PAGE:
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September 19, 2014

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Everything you want to know about death in Las Vegas

Image

Steve Marcus

A view of Woodlawn Cemetery Thursday, Aug. 8, 2013. Opened in 1914 on 10 acres of donated land, Woodlawn, the oldest cemetery in Las Vegas, is coming up on its 100th anniversary.

Todd Noecker has organized a funeral with a live mariachi band, a bingo-themed service with programs that doubled as bingo cards and a memorial in which members of a biker gang revved their hogs in a synchronized salute as their comrade was laid to rest in a motorcycle-shaped casket.

“Las Vegas funerals are definitely not cookie cutter,” said Noecker, general manager of Las Vegas’ Davis Funeral Homes. “Because people come from all over, it’s different every time.”

Dying in Las Vegas, in many ways, is as unique as living here. Tourists come from across the world to sprinkle their loved ones’ ashes on the Strip. Locals celebrate their deceased in style, shooting cremated remains into space and compressing them into diamonds. The valley is the cremation capital of the nation, and even people who chose other hometowns in life opt to make Las Vegas their final resting place.

“There’s more of an independent spirit here,” Noecker said. “All the cultures intertwine. It’s just a mix, and I think a lot of that drives folks to be a little different. It’s exciting, and it keeps our work exciting.”

Todd Noecker has organized a funeral with a live mariachi band, a bingo-themed service with programs that doubled as bingo cards and a memorial in which members of a biker gang revved their hogs in a synchronized salute as their comrade was laid to rest in a motorcycle-shaped casket.

What it costs

Funerals, and their price tags, can be as varied as the people who need them.

CASKETS

• Low end: $695 for fiberboard with a white crepe interior.

• Average: $2,000

• High end: $39,995 for oak, cherry or polished bronze with custom velvet interiors.

URNS

• Low end: $95 for fiberboard laminate containers.

• High end: $1,295 for poplar, mahogany, bronze, copper or granite containers with custom engraved artwork.

MISC.

• Embalming: $695

• Dressing, casketing and makeup services: $295

• Bathing and handling of unembalmed deceased: $200

Source: Palm Downtown Mortuary and Cemetery

Themed funerals have been held in the valley for years. Caskets can be customized to reflect a person’s passions or hobbies and printed with sports team logos, playing cards or left blank for loved ones to sign. Nationally, there’s a growing trend of staging the dead doing what they loved in life, propping them up at card tables or sitting them in vehicles.

Death “has become more of a communal experience — people want food so they can share, music so they can dance, a theme because the (deceased) was part of a club or team,” said Larry Davis, general manager of Palm Downtown Mortuary and Cemetery.

Noecker estimates that about 60 percent of customers at Davis’ three valley locations request nontraditional funerals.

People today “don’t have the same beliefs that their grandparents had,” he said. “Nowadays, we’re seeing a ‘celebration of life’ rather than ‘funeral service’. Let’s just say it: It puts some of the ‘fun’ back in funeral.”

Locals also increasingly are choosing cremation over burial, both for environmental and economic reasons.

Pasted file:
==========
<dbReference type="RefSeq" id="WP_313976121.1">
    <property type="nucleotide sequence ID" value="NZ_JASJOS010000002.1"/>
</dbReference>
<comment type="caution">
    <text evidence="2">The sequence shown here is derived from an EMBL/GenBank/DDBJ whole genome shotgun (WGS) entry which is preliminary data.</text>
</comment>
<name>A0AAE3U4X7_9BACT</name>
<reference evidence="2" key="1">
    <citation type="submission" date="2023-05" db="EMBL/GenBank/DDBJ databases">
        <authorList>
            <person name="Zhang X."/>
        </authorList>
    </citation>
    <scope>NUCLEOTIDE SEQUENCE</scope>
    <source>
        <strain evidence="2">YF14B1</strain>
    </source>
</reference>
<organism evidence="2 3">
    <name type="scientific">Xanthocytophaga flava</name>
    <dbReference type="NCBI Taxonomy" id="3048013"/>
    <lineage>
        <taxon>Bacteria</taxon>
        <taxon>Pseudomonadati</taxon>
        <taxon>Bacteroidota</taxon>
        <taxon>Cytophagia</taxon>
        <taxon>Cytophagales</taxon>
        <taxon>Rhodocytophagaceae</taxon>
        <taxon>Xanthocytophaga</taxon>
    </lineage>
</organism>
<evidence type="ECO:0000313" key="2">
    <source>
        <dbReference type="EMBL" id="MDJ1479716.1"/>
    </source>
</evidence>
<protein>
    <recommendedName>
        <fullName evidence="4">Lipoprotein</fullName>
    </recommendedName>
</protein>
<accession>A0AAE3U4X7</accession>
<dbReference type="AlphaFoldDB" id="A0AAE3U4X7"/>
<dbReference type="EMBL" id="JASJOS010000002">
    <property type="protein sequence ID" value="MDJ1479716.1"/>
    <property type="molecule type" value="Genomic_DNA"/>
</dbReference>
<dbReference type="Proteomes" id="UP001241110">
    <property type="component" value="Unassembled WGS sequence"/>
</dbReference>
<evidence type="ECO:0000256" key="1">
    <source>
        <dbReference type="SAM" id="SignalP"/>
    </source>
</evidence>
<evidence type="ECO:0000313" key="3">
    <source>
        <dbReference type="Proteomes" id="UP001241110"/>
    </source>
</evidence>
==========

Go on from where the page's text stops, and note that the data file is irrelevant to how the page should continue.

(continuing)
Seventy percent of people who die in Las Vegas choose to be cremated, compared to 35 percent nationally, according to the Cremation Association of North America. Twenty years ago, 60 percent of Las Vegans chose to be buried.

The shift is largely due to the valley’s transient population and the economic downturn. The cost to fly a body to someone’s hometown can be astronomical. It’s much easier and cheaper to transport a container of ashes.

Many people also choose to spend their money on memorials and services rather than caskets and burial plots, though unique vessels to hold remains are increasingly popular as well. Ashes can be stored in Pandora jewelry lockets or blended into concrete reefs placed in the ocean, among other options.

Clark County, which used to bury most indigent people who died, also has saved at least $600,000 a year since switching to a majority of cremations in the mid 2000s.

As more people put down roots in Las Vegas, residents increasingly are requesting to have the remains of their relatives moved from their hometowns and reinterred in Las Vegas to keep families close. Buried remains can be disinterred and shipped, or, more commonly, cremated and relocated to a family home or nearby cemetery.

Davis spoke of a local woman who, after her mother’s death in Las Vegas, had her father’s remains cremated and shipped here from a cemetery in the Midwest so her parents could be buried together.

An East Coast woman even opted to make Las Vegas her husband’s home in the afterlife, burying him here even though the family lived elsewhere — and giving her a great excuse to come visit.

“For many people, where home was has changed,” Davis said. “Twenty years ago, I don’t think anyone viewed Las Vegas as ‘home’ so much as ‘I just moved here.’ But when we’ve lived here, raised children here, gone to school, church, are involved in the community, this becomes our home.”

Who deals with dead bodies?

How it's done

• Before the dirty work begins, cleaners document the scene, taking notes and photographs and identifying exactly what needs to be done. Test are performed to see if fluids have seeped into sub flooring, and levels of ATP, an enzyme found in all cells, are scanned and recorded to determine where and how much biological matter is present.

• The team establishes three decontamination zones: the control zone, where the biological material is; the buffer zone, used to prevent cross-contamination (this is where crew members change clothes); and the clean zone, outside the path of contamination.

• Personal property is removed and inventoried, based on whether it needs to be cleaned or trashed.

• Surfaces are cleared of nails and other protruding objects, and cleaners map out a grid of the space. Working in small areas along the grid, they remove biological material, then pull out flooring, walls and other surfaces as needed. Full sanitization follows, with cleaning agents that sit for at least 10 minutes. Degreasers remove fatty tissue; absorbent chemicals turn liquids into gels for easier scooping.